Protecting your privileges amid prospect of litigation

April 1, 2009 By and    

Many of you are familiar with the general concept of attorney-client privilege. In most cases, a lawyer may not be compelled to reveal information related to the representation of his client.

Additionally, the judicial system protects other forms of information from disclosure. For example, the work-product doctrine protects information prepared specifically in anticipation of litigation. Among other things, the work-product doctrine protects documents and other items that contain an attorney’s opinions, investigation notes and legal theories. Many of the things protected by the work-product doctrine have been prepared before a lawsuit has been filed. This often includes the work of consultants retained to help formulate defense theories and opinions.

In virtually every case my firm handles, we retain consultants familiar with industry practices. Unless we formally designate the consultant as an expert and potential trial witness, the non-testifying consultant’s work file and report is typically granted complete immunity under the work-product doctrine. In a limited number of situations, discovery of a non-testifying expert’s opinion may be available if the opposing party shows “exceptional circumstances” where it is impracticable to obtain the information any other way. Nonetheless, there is still a wide grant of protection.

What happens if a consultant is retained for litigation and designated as an expert, but the lawsuit settles and never goes to trial? If a new lawsuit is filed based on nearly the same facts and legal issues, should the expert’s reports, correspondence and other materials be protected in the new lawsuit? It might seem clear that the information should remain protected. Generally, it is assumed that documents prepared by non-testifying consultants as part of litigation are protected as work-product. However, in many cases, plaintiffs’ counsel attempts to chip away at this protection by arguing the information was prepared by an expert from the prior litigation and therefore discoverable in subsequent cases.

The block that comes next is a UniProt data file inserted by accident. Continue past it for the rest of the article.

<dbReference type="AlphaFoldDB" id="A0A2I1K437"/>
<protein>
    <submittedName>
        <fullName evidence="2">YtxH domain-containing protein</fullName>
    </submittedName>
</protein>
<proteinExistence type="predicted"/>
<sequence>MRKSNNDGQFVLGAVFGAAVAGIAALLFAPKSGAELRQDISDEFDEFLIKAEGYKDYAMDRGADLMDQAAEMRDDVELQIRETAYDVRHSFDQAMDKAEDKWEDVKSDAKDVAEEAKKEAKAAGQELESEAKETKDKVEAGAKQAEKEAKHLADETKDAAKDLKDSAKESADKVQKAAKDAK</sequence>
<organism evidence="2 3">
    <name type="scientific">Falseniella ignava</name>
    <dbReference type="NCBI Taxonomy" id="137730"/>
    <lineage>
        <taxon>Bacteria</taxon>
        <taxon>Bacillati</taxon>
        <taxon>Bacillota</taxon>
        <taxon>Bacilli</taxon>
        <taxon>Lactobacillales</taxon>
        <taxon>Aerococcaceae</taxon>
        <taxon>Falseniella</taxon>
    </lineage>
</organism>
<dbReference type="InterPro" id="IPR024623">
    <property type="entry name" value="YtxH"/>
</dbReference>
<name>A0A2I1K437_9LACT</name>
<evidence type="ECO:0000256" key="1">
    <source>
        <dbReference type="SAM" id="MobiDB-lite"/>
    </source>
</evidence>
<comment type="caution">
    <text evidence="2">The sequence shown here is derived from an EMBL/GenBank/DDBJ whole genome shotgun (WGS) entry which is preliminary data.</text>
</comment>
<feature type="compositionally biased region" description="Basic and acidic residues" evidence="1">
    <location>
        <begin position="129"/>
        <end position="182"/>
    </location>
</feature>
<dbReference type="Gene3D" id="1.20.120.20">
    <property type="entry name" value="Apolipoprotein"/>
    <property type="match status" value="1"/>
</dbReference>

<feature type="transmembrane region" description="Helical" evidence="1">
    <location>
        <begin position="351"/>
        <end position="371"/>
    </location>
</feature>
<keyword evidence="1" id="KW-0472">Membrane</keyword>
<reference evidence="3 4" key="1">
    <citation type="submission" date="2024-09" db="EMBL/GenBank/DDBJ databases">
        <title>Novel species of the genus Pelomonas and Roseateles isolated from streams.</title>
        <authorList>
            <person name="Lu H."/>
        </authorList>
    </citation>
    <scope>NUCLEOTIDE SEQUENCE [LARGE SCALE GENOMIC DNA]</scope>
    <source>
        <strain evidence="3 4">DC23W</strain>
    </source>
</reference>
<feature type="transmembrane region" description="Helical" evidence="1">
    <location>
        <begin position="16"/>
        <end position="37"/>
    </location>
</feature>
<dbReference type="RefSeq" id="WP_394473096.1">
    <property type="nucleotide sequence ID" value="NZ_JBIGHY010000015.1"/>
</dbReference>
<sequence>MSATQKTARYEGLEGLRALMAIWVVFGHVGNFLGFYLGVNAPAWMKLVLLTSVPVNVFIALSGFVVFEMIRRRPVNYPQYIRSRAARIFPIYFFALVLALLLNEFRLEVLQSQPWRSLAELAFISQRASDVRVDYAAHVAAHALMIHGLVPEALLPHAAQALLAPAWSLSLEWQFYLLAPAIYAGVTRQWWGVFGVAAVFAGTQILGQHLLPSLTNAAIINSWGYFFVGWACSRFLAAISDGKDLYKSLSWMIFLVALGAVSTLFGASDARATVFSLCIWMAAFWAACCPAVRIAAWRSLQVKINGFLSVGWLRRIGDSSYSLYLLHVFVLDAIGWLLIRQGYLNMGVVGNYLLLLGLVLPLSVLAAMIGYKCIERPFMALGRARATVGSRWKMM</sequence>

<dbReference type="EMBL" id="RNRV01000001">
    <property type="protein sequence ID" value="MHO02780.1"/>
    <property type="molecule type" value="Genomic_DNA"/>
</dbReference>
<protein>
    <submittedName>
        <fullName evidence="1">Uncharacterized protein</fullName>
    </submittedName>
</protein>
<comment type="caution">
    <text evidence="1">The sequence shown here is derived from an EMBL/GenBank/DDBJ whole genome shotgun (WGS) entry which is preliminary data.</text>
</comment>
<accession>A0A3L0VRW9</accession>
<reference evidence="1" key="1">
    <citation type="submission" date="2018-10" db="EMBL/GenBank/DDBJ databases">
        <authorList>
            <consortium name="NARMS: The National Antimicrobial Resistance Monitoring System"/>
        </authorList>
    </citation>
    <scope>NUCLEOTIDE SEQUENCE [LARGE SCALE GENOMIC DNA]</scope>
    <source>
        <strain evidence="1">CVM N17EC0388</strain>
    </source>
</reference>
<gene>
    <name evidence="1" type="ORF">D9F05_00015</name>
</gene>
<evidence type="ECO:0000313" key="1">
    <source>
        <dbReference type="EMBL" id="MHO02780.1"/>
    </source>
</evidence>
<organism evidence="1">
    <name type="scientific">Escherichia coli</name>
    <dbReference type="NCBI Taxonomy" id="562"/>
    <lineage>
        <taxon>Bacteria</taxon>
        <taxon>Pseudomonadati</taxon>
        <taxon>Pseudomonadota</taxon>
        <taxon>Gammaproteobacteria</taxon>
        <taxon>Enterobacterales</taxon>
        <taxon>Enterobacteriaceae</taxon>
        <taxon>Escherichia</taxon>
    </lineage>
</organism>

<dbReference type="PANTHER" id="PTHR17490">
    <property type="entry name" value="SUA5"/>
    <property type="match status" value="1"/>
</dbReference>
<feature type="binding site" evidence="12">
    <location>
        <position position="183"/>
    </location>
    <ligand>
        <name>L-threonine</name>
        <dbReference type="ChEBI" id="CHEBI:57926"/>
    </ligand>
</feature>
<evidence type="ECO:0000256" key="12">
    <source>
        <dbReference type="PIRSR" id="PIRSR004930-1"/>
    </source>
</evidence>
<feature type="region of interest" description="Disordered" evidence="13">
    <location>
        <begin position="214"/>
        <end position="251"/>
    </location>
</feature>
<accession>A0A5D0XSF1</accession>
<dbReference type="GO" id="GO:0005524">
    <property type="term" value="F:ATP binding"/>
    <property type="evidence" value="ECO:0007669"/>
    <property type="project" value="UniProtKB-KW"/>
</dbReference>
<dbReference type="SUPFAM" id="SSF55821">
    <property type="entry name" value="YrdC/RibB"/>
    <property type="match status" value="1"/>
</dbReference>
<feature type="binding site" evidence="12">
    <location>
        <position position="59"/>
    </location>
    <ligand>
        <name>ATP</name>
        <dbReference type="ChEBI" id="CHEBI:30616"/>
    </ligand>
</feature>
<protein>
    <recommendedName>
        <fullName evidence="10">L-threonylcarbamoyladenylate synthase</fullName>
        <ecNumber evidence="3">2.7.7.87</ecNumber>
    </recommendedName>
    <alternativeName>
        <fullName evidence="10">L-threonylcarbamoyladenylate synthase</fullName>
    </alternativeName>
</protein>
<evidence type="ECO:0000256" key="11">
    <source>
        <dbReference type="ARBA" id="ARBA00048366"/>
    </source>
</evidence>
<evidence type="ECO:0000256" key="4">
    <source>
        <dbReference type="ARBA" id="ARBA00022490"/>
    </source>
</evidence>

In Indiana, a 1987 case named American Buildings v. Kokomo Grain Co. Inc. held that the report of an expert prepared for prior litigation was discoverable in a subsequent case. In American Buildings, a grain storage building sold to Kokomo Grain Co. collapsed. American’s buildings had collapsed before, and American hired a consultant to analyze the cause of the collapse in its defense of previous litigation. American then designated the consultant as an expert, but the prior litigation settled or otherwise resolved. When Kokomo later sued American Buildings, it asked the court to order the production of the expert’s report.

The court held that since the consultant had been designated as an expert in the earlier litigation, his report was discoverable. Like the federal rule upon which it was modeled, the Indiana rule protecting the consultant’s report from discovery stated protection could be had when the individual did not expect to be called as a witness at trial. The court determined that since the earlier cases had been resolved, it was impossible for anyone to expect the expert to be called as a witness in a trial that would never happen.

Even though American Buildings has been criticized by scholars, the importance of the case should not be minimized. The American Buildings holding applied solely to reports of a designated expert prepared for earlier litigation. However, clever plaintiffs’ counsel will attempt to discover more than just the final report prepared by the expert. If the expert’s correspondence with the defense attorney or the documents he used to prepare the final report were susceptible to discovery by the opposition, the defense would be faced with enormous obstacles in its representation of a client.

If read incorrectly, the case provides a basis for substantial attacks on traditional privileges.

If you are confronted with the prospect of litigation, your attorney should be aware of the rules regarding expert discovery. Savvy defense counsel will recognize the arguments against reliance on cases such as American Buildings and ensure that privileged documents remain protected.

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